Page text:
Delegates at the World Health Assembly approved a record number of recommendations relating to noncommunicable diseases (NCDs) such as cancers, diabetes, heart and lung diseases, as well as to mental health, and their risk factors.
The move comes ahead of the fourth United Nations General Assembly high-level meeting on the prevention and control of NCDs to be held in 2025, in a drive to accelerate progress towards globally agreed NCD and SDG targets.
In addition to an agreed preparatory process in the lead-up to this meeting, measures to reduce deaths from NCDs include a new implementation roadmap. The roadmap aims to help Member States speed up action to support their populations and achieve the NCD-related targets in the Sustainable Development Goals.
Also agreed was a new action plan for the Global Coordination Mechanism on the Prevention and Control of NCDs, a platform which brings together key stakeholders working to improve the NCD landscape, by strengthening multi-sector and multi-stakeholder action and collaboration to address NCDs and mental health.
Delegates agreed to amend the International Health Regulations (IHR) to reduce the time of entry into force of any future amendments from 24 to 12 months. A comprehensive process for addressing future amendments to the IHR was agreed earlier in the week.
Delegates today requested that the Director-General consult with Member States and Observers on proposed ways forward for the implementation of WHO’s report on a new Global Health for Peace Initiative. The Initiative would aim to build on and develop new partnerships that drive forward the triple billion goals in conflict and/or fragile areas.
Suggested approaches include:
- WHO programmes achieving both health and peace dividends at the country level by mainstreaming the Health for Peace approach;
- Member States engaging in the Health for Peace Initiative through support or implementation; and
- WHO driving the Health for Peace agenda at both the operational and normative levels.
The World Health Assembly also requested a roadmap, to be developed in full consultation with Member States, Observers, other United Nations agencies and relevant non-State actors in official relations with WHO. This roadmap will be put forward for consideration next year by the Seventy-sixth World Health Assembly through the 152nd session of the Executive Board.
Delegates agreed to adopt the Working for Health Action Plan (2022-2030). The Action Plan, which was developed through a Member State-led process, sets out policy priorities to rapidly progress workforce capacity across three dimensions: planning and finance, education and employment, and protection and performance.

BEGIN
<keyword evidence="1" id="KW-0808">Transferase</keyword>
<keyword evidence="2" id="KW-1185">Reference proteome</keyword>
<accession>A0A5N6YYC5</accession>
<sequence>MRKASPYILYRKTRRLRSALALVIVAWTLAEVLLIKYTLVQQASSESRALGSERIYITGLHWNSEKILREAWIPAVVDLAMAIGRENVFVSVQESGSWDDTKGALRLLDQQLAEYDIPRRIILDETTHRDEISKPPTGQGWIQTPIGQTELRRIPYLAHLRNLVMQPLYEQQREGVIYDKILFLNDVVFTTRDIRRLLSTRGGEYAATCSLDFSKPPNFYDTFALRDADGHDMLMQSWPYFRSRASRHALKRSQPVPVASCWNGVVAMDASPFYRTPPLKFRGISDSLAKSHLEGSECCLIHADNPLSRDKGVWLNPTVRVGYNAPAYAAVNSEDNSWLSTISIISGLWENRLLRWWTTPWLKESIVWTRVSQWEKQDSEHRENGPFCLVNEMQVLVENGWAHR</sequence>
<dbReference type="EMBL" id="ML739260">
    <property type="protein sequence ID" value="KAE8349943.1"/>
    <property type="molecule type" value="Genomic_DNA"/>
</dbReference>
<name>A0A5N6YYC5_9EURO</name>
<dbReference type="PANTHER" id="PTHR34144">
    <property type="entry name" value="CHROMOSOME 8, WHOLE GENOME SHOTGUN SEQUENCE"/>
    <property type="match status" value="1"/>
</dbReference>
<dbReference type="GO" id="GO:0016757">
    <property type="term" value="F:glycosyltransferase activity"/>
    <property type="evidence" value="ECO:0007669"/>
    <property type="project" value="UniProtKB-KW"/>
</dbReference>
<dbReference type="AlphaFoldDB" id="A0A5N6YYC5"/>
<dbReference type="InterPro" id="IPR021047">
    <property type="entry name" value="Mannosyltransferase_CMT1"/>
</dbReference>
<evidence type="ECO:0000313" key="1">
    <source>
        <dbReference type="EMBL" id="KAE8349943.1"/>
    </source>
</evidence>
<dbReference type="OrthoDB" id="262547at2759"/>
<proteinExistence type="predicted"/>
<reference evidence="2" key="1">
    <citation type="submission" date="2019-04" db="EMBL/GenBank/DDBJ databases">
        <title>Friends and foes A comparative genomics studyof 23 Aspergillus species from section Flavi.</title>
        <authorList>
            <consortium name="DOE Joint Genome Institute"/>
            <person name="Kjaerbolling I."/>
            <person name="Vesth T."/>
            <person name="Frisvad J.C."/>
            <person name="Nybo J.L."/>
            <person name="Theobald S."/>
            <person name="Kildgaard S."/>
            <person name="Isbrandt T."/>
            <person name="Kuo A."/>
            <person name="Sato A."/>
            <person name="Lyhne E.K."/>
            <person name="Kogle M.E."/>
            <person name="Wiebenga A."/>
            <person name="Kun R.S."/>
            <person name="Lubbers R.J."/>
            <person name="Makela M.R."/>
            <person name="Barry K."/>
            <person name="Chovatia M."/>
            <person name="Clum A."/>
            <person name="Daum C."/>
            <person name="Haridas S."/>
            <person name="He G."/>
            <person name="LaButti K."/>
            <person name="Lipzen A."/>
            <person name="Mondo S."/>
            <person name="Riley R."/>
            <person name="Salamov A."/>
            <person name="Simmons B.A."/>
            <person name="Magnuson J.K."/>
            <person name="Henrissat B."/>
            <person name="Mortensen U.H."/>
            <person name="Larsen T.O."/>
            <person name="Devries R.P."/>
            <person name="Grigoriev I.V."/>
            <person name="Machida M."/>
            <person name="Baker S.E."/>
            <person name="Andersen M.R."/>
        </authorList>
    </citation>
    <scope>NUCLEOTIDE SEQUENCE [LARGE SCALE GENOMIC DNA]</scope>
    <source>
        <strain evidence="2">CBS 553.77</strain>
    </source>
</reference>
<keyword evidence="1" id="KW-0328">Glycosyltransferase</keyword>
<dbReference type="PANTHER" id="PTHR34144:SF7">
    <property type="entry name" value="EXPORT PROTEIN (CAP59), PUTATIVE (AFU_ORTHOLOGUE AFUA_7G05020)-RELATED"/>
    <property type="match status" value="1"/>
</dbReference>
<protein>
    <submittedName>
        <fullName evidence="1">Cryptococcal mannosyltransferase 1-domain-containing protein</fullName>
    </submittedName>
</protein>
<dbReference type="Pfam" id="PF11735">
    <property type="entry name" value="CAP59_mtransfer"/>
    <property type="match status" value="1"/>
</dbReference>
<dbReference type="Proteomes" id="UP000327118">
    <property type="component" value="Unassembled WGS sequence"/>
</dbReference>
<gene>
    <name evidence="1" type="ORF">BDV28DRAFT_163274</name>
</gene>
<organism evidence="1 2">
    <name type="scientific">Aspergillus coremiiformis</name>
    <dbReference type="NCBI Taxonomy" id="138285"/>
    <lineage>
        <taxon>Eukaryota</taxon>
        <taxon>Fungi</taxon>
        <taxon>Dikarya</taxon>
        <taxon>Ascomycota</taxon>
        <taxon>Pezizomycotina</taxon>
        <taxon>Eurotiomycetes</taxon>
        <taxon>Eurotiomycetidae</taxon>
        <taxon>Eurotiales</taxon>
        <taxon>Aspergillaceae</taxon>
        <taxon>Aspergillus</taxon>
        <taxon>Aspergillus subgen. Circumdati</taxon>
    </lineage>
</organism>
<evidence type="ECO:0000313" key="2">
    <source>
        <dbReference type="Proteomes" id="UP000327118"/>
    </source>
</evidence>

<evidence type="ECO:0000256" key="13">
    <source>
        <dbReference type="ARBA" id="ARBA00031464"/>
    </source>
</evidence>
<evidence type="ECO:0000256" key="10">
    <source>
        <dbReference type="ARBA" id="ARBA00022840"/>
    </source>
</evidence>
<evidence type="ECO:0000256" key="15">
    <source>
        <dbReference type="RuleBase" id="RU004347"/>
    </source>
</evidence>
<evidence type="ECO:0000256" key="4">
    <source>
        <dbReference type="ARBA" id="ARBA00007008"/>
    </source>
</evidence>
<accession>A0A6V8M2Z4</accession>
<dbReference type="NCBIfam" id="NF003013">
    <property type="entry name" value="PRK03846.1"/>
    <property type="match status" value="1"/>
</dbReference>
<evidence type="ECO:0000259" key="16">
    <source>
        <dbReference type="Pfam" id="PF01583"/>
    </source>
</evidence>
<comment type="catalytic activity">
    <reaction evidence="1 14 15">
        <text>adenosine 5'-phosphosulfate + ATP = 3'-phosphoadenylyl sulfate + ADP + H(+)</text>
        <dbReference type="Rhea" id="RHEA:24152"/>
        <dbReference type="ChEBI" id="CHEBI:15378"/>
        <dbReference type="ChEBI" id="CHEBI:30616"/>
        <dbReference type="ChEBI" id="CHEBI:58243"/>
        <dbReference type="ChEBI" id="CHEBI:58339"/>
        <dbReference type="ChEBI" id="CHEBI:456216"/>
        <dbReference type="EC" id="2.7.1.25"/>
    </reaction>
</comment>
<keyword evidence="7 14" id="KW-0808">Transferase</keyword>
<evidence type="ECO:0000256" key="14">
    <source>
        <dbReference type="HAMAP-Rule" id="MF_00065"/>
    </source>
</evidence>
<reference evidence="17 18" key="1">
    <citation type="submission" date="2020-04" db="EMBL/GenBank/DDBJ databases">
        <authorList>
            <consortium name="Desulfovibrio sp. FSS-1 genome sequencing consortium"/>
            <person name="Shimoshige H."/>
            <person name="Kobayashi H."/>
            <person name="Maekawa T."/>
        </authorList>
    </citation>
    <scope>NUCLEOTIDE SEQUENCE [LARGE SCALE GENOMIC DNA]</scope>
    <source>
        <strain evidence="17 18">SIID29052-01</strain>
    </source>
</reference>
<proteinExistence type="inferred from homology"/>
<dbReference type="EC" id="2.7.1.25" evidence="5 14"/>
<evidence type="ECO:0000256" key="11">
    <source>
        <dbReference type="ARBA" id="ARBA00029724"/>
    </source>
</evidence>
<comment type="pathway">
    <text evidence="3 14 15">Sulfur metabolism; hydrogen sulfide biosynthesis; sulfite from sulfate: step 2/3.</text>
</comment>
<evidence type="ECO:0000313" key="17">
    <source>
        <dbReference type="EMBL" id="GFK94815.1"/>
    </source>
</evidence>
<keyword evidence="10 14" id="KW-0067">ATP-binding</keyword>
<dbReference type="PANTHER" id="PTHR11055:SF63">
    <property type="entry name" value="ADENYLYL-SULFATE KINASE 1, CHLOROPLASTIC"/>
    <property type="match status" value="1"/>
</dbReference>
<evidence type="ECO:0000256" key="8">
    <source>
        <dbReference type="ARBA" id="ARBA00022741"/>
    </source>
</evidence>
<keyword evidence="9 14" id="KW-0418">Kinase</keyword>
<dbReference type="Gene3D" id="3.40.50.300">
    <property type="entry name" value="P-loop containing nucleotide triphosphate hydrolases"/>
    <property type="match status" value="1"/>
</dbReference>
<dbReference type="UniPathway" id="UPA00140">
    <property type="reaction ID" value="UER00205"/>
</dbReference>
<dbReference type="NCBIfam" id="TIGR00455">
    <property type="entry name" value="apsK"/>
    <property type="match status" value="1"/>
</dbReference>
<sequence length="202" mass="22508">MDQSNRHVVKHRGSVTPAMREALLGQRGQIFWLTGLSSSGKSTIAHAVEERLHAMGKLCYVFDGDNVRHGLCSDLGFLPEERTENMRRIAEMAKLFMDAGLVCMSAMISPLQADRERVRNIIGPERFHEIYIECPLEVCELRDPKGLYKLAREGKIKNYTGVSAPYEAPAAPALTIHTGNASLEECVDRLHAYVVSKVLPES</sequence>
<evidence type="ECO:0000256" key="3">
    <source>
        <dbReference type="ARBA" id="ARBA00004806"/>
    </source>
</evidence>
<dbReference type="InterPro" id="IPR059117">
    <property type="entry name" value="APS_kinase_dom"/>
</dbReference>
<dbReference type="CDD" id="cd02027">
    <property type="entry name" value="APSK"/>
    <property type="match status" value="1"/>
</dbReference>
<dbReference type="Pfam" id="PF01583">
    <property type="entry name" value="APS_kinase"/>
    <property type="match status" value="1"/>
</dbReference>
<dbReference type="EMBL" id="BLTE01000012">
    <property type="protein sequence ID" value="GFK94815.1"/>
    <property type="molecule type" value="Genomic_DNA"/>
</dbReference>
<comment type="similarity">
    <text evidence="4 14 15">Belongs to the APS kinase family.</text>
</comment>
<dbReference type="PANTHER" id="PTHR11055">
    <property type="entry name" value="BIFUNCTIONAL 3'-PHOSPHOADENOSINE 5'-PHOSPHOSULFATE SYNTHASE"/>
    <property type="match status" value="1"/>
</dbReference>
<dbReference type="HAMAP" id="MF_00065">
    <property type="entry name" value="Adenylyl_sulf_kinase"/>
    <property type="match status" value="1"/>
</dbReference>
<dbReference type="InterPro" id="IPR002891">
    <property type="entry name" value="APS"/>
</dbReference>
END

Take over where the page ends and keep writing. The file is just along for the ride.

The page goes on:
The protection of the workforce, a rising concern in all settings, is supported by the consensus for a Global health and care worker compact which sets out how to protect and safeguard the rights of health and care workers, in addition to promoting and ensuring decent working conditions.
The resolution recognizes the global progress to address health workforce shortages since 2016. WHO reports that the global shortfall has reduced to 15 million in 2020 and is projected to drop to 10 million by 2030. However, gains have not accrued equally across regions, limiting access to health services for hundreds of millions of people worldwide. WHO continues to urge all Member States to apply the precautionary principle before international recruitment of health workers from countries with severe workforce shortages.
A75/12 Human resources for health: Working for Health: draft –2030 action plan.
A75/13 Human resources for health: Global health and care worker compact
A75/14 Human resources for health: WHO Global Code of Practice on the International Recruitment of Health Personnel: fourth round of national reporting
A75/15 Human resources for health: Global strategy on human resources for health: workforce 2030
Delegates also agreed an action plan (2022-2030) to effectively implement the Global strategy to reduce the harmful use of alcohol as a public health priority.
The pace of development and implementation of alcohol policies has been uneven in WHO regions and countries. Since its endorsement 10 years ago, the resources and capacities for implementation of the WHO Global strategy to reduce the harmful use of alcohol have been inadequate to address the magnitude of the problem. As a result every 10 seconds a person dies from alcohol related harm.
The alcohol action plan proposes operational objectives and principles, key action areas for Member States, WHO Secretariat, international partners, CSOs and academia, as well as proposed measures for economic operators in alcohol production and trade. It contains a set of global targets, indicators and milestones for monitoring progress.